This article grew out of a collaboration between the authors on a case recently concluded. One of us is a trial lawyer who handled the case in the trial court; the other is an appellate lawyer who argued the matter in the Seventh Circuit. (We won at both levels. See Flomo v. Firestone Natural Rubber Co., LLC, 643 F.3d 1013 (7th Cir. 2011).) This experience led to a broader conversation about who should argue the case and when. When should the lead lawyer on the matter argue? Or an appellate lawyer? Or local counsel? Or a less experienced, more junior lawyer?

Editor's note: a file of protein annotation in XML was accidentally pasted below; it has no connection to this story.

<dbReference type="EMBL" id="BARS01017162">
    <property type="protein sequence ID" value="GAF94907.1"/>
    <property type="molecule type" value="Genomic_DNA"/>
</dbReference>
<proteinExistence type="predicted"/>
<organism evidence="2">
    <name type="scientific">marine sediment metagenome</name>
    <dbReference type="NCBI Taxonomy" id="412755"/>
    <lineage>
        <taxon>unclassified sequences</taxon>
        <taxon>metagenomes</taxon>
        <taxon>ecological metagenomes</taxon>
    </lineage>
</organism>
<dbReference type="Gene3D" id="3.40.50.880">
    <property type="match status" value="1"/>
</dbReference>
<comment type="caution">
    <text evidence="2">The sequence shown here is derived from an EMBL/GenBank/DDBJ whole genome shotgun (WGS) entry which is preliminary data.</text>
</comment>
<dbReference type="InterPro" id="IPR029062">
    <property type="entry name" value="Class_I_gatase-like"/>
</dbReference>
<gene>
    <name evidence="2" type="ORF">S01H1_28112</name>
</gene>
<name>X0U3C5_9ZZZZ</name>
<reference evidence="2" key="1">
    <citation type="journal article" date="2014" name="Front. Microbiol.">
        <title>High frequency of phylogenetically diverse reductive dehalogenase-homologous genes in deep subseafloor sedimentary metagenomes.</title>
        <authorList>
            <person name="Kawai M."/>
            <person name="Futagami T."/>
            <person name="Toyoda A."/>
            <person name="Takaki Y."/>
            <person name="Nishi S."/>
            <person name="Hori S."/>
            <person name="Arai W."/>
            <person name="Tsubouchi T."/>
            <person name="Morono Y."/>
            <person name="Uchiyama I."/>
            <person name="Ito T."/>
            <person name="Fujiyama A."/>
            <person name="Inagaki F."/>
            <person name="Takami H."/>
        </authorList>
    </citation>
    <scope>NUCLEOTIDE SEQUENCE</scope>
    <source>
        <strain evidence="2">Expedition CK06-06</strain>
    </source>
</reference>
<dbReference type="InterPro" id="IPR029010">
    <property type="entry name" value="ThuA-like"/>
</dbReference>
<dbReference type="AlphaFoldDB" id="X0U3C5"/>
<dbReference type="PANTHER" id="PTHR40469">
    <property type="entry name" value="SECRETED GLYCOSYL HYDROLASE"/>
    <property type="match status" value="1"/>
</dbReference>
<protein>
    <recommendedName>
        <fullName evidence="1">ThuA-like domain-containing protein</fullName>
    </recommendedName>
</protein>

We thought we would broaden our conversation by writing this article. It turns out that there is a good deal of scholarship on these issues already, and we were fortunate enough to talk with numerous individuals deeply interested in the subject, including judges from all levels of the state and federal judiciary. We unearthed more issues than we resolved, so what follows does not provide much in the way of conclusions. We hope to at least have identified the relevant issues for further discussion among teams and clients on this crucial, and potentially outcome-determinative, issue.
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